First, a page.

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Advice pls!

  1. #1
    cupcake is offline Registered User
    Join Date
    Apr 2009
    Kowloon, HK

    Advice pls!

    Hi everybody,

    Sorry in adv that this is a long post!

    Im currently working as a Teacher's Assistant for a kindergarten class in a tuition center. Most students do not understand English, and are unable to write, read etc.

    The director of the center told me that despite I was a good teacher, they only hire Westerners as teachers as this was the parents' preference. Additionally, I am also not to speak any Cantonese in class.

    The problem is:

    The kids dont understand the teacher at all! They repeat after her, but mostly have NO idea what she's saying. Likewise, the teacher also has no idea what the students are saying. In short, class is difficult- especially worksheet time.

    Teachers for my kindy class also happen to leave every few months. The current teacher Im working with has no idea what to do. She asks me in class what she should be teaching!

    In class, I call attendance, prepare the materials, try to explain to the children what theyre learning/doing, assist them in their worksheets, collect their work, grade their work and tests, do crafts with them, clean up after them, and lead them out to their parents.In this ONE hour, Im practically doing the teacher's job, and get 1/4th the pay!!

    After class, parents sometimes stop me to ask about their kid's progress. I told one mother that her son told me specifically that he did not understand a word the teacher was saying.. and that he ONLY understands Cantonese and Mandarin. I also told her that he was very quiet but I tried and will continue to try to help him by explaining the lesson to him in the simplest English possible and then Cantonese if needed.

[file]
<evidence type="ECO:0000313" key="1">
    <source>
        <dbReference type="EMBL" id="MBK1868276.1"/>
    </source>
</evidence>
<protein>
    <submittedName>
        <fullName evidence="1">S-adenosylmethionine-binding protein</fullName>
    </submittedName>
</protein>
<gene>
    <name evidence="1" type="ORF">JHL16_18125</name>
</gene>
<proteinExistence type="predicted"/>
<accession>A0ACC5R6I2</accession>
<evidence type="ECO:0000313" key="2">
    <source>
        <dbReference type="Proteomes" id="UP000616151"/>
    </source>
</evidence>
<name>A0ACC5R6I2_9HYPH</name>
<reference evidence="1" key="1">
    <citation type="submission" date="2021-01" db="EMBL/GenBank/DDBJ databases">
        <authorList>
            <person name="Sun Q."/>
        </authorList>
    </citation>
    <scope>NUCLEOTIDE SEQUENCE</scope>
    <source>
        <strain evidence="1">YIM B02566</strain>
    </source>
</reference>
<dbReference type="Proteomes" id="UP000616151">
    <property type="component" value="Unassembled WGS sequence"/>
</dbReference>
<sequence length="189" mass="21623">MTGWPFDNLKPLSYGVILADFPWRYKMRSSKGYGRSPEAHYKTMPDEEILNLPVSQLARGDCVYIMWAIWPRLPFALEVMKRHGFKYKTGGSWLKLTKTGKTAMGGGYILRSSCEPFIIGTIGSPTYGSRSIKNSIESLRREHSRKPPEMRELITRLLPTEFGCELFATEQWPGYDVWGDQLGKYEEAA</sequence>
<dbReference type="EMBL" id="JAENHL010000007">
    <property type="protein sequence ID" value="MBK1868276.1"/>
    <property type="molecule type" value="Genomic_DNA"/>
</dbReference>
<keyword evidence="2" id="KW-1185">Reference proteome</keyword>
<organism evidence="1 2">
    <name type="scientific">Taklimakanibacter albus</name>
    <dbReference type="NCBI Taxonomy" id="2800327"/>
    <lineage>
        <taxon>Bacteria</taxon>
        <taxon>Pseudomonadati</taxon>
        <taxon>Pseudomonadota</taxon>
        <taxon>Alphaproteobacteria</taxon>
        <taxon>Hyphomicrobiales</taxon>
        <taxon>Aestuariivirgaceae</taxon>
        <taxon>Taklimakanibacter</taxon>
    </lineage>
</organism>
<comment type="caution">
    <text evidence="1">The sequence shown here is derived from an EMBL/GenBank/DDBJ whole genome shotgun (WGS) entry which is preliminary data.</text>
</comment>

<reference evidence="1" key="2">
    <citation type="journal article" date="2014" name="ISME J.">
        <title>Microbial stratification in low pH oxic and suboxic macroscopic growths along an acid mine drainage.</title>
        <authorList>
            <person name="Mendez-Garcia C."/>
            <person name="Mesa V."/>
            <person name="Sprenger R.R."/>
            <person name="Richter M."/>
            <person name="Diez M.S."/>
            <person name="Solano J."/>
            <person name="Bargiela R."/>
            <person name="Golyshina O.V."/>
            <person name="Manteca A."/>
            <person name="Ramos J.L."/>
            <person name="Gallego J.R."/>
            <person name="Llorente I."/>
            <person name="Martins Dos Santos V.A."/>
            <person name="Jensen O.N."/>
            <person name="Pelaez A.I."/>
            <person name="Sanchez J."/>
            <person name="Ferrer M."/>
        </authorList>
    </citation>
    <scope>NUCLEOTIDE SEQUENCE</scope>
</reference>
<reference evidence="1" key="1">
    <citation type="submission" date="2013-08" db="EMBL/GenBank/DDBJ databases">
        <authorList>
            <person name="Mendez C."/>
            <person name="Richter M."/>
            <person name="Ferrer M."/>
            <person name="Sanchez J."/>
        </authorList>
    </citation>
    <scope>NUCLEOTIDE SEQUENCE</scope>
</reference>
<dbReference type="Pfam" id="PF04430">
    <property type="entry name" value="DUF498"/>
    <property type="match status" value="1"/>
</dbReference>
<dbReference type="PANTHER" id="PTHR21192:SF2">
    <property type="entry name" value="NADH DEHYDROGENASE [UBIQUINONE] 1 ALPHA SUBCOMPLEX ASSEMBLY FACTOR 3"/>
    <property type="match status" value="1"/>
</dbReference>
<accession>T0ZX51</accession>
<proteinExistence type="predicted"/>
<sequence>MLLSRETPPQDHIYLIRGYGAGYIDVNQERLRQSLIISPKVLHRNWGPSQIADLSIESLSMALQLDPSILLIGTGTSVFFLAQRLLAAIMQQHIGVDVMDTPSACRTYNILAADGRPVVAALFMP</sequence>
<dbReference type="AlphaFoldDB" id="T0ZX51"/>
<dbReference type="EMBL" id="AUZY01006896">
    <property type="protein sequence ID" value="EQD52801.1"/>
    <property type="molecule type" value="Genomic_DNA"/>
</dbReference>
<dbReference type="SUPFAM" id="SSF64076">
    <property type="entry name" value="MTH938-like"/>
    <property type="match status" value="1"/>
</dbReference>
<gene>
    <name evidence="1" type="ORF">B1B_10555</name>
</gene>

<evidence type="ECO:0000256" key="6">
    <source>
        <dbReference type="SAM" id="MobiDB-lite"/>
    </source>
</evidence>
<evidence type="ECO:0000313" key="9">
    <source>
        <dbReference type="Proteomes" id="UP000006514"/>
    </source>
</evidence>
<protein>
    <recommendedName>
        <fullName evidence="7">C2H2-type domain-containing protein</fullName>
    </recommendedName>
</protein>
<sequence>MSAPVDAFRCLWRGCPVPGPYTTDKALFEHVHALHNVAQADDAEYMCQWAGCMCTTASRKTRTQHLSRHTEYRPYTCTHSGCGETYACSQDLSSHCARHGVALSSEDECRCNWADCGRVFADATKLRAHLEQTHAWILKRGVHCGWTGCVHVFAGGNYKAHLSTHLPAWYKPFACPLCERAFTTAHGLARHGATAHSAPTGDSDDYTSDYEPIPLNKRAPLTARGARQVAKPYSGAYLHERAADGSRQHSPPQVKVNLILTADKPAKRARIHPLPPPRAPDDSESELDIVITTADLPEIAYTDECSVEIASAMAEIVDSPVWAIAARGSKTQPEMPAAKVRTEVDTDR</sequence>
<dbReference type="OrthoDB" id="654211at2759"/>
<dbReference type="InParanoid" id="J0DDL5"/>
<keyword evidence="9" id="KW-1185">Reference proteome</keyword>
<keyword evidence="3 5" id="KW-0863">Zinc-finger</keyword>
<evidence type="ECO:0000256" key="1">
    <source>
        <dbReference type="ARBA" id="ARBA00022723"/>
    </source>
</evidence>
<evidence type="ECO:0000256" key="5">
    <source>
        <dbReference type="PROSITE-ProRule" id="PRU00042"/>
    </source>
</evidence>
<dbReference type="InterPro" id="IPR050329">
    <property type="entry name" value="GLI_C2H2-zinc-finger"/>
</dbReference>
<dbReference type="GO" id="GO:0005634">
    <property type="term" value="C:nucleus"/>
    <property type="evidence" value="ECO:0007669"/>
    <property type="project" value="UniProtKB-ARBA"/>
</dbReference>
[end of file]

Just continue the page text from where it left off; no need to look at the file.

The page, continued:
I thought all was well after this explanation. However, I had a good talking to from the director about giving my honest opinion and that I spoke Cantonese in class. The director instructed me to not do so again, and should the parent ask for my opinion again, I should just say that the kid is adapting, is doing fine and more classes will show improvement.

    A couple of weeks have passed. The kid still doesnt know what he's doing, and copies off other children. His mother waited for me after class this week, and asked me how he was doing. I said he was doing fine.

    But now, Im feeling bad for lying. I genuinely and sincerely want to help this kid. He needs a teacher/someone who actually understands him and what he's saying, rather than a 'teacher' who says that I should not bother about him, as he's just so young. Alternatively, maybe he should be in K1 class not K2.

    So my question is this-

    Should I tell the mother the truth about how her kid is doing and potentially sacrifice my job ? Or would it seem as if Im just badmouthing the center and teacher? Would a mother really want to know that her kid is just not measuring up?
    Id really like to help the kid..he's really sweet. I wouldnt even mind staying behind to go through the alphabet etc with him.. but I dont think this would fly with the director.. Sigh. Advice anybody?

  2. #2
    Bumps Guest

    You should never lie to the parents about the child's progress as they will be left behind and put in situations that will stress them and not help his learning. The parents will think their child is doing better than they are and this will only hinder his learning and his future prospects.